Top Habits of Exceptional University Pro Pilot Students

Students from Purdue University demonstrate that it takes more than desire to earn an airline first officer position.

At university aviation programs across the U.S., demand is high for coveted slots in the training programs that will launch a student’s quest for a career as a professional pilot. Both regional and major airlines continue to see pilot shortages, and for these students, graduating from a recognized four-year university program is a preferred method to get that airline interview and eventual employment as a first officer.

At Purdue University’s School of Aviation & Transportation Technology (SATT)—where they had 100 flight slots available for the current school year—the program had more than 1,000 applicants. For the coming academic year, the number of applicants has already surpassed 1,400, according to Mike Suckow, Purdue’s associate head for engagement and professor of practice for the SATT. Before the first book is cracked or the propellers start spinning, competition is fierce to just become accepted in the program.

While all of the students accepted into the Purdue program have been vetted and are considered top candidates, among this group are some “exceptional” students who demonstrate a higher level of personal habits that places them in the top tier of their class and positions them well for becoming successful leaders as they continue their professional pilot career with a Part 121 airline, as an air cargo pilot, or with a charter operator.

And while this article will focus on professional pilot students, Purdue’s SATT covers four degree areas: professional flight, aeronautical engineering technology (which encompasses the A&P), aviation management, and unmanned aerial systems. There are 350 flight students flying a fleet consisting of Piper Archers, Arrows, and Seminoles, plus numerous simulators for Boeing 737-800 NG, Airbus A320, Hawker 900XP, and Piper Archer.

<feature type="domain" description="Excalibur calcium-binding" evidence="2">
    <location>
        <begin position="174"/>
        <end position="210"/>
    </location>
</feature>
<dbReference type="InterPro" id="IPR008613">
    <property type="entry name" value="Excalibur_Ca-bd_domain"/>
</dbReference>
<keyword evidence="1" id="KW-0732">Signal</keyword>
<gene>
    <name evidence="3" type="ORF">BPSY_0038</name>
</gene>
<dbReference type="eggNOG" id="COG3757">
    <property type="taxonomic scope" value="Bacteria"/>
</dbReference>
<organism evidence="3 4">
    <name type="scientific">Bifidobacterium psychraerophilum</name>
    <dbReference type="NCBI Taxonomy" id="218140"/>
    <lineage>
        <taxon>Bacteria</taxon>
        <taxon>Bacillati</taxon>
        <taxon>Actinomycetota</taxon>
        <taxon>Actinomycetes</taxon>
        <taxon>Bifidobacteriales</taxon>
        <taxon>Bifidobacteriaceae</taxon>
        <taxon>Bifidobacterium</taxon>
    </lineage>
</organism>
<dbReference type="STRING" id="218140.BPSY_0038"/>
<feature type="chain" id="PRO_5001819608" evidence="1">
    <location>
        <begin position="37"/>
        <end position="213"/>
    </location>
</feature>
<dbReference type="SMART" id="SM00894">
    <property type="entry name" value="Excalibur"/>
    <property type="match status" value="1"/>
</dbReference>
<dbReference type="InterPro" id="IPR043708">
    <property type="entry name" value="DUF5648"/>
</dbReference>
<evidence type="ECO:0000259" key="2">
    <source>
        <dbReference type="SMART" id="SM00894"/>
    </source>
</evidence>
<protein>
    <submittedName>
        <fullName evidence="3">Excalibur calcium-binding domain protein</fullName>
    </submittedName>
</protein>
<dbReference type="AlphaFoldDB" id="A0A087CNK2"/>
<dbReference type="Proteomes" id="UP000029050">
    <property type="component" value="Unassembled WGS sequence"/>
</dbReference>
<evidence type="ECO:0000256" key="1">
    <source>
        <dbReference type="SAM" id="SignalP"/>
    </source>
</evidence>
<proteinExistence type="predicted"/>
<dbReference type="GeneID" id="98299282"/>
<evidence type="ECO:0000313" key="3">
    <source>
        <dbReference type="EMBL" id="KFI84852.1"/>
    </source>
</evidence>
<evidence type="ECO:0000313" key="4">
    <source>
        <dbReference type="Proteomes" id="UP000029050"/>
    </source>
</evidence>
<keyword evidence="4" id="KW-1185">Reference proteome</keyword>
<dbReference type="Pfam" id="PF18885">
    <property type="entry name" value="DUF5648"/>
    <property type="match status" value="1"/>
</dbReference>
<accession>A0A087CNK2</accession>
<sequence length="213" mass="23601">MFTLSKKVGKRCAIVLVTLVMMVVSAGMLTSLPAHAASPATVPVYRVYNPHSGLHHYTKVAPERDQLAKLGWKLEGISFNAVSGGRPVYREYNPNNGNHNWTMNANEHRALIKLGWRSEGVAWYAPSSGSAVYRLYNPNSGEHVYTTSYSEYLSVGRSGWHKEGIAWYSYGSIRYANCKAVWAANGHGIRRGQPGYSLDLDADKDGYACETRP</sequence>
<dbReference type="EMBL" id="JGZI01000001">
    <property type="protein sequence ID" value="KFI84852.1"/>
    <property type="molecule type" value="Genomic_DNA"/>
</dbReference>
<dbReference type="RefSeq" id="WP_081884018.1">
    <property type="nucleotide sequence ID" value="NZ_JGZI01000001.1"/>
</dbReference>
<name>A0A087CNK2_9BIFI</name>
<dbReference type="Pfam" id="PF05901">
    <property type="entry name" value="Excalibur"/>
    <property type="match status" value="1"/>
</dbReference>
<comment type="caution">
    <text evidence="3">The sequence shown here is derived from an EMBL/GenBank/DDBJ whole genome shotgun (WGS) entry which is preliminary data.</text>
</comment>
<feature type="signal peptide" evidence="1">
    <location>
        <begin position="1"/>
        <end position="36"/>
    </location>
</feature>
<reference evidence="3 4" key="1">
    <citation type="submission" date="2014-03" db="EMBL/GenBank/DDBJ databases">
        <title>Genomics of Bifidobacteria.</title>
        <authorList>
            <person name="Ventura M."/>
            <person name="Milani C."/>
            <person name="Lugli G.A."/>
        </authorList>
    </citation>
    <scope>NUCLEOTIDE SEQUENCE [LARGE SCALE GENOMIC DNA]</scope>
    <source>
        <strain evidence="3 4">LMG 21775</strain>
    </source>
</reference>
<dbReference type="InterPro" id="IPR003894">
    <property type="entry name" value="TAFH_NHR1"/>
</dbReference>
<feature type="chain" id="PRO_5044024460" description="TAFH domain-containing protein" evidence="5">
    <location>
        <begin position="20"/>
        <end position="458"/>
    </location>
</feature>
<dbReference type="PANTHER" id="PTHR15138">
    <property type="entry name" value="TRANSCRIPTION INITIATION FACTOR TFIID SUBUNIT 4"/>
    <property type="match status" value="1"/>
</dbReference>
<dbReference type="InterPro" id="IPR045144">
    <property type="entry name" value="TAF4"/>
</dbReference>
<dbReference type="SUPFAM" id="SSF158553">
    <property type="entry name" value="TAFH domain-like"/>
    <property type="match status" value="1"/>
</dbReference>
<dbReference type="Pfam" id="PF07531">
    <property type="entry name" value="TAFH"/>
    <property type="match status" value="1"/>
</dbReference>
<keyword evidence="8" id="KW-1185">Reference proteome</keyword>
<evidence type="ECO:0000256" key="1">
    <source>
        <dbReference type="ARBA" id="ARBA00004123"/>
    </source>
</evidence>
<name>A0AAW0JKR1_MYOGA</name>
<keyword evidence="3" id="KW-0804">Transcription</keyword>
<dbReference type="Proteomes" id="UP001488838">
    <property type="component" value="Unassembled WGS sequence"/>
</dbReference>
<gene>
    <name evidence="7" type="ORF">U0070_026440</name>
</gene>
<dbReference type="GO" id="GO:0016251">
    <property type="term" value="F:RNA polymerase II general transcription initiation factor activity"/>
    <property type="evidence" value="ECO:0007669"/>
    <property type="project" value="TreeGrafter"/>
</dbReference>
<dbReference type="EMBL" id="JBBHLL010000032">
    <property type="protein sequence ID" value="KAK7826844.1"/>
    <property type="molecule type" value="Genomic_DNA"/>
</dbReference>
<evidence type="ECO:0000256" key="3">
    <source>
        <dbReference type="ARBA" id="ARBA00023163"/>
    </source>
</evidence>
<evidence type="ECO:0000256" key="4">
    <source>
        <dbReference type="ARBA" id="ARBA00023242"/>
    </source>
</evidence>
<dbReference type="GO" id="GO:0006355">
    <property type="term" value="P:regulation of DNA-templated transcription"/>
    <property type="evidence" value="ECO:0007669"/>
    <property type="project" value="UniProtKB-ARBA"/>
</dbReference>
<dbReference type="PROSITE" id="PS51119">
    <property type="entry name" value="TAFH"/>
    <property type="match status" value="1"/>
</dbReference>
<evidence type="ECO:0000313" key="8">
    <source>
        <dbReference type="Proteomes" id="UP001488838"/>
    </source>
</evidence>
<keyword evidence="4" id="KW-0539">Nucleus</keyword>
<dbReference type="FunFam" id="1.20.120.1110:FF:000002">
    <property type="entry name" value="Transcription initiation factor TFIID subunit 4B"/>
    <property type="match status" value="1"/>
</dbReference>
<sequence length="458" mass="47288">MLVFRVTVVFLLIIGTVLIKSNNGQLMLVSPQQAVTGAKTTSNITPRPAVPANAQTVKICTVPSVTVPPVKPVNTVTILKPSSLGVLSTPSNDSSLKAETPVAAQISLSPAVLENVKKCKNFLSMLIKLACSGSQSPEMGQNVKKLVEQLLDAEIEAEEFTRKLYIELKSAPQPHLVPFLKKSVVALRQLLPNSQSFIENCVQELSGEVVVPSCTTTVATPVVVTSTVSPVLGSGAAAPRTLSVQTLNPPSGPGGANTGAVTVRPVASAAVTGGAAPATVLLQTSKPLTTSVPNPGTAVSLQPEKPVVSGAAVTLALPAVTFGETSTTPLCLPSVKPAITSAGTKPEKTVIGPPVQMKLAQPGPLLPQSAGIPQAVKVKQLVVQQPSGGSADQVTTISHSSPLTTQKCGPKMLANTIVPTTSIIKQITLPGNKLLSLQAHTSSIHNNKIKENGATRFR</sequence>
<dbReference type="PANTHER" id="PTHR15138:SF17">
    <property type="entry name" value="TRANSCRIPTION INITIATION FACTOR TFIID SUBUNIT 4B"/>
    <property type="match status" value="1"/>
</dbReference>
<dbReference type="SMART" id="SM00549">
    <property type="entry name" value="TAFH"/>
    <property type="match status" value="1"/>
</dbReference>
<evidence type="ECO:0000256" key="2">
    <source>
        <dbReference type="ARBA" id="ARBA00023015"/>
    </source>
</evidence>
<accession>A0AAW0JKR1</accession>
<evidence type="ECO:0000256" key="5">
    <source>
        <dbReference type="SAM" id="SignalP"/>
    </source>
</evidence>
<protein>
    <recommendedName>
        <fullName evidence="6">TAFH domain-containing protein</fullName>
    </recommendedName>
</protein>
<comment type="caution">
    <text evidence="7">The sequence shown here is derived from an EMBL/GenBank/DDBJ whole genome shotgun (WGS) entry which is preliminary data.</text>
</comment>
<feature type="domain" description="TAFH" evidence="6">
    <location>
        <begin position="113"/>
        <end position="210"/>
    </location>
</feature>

The University’s Degree Program

In addition to the general university subjects, the flight-specific progression is to earn the private pilot certificate in the first semester, and instrument rating in the second semester, with the third and fourth semesters consisting of earning the commercial pilot certificate. Students then earn their multiengine rating in either the summer or during a fifth semester. 

A student uses one of several Frasca International flight simulation training devices at Purdue’s Holleman-Niswonger Simulator Center. [Credit: Purdue/John O’Malley]

If students acquire their CFI, they are given the opportunity to instruct and build hours through the next three semesters while they move into their turbine transition phase of their degree using the program’s turbine flight simulators.

“A typical student graduates with their [private, instrument, commercial, multiengine, and CFI] and between 400 to 600 hours,” Suckow said. “and approximately 50 hours of advanced turbine jet simulation. Typical interviews start around the 750-hour mark for major airlines, sooner for regionals.”

‘Exceptional’ Students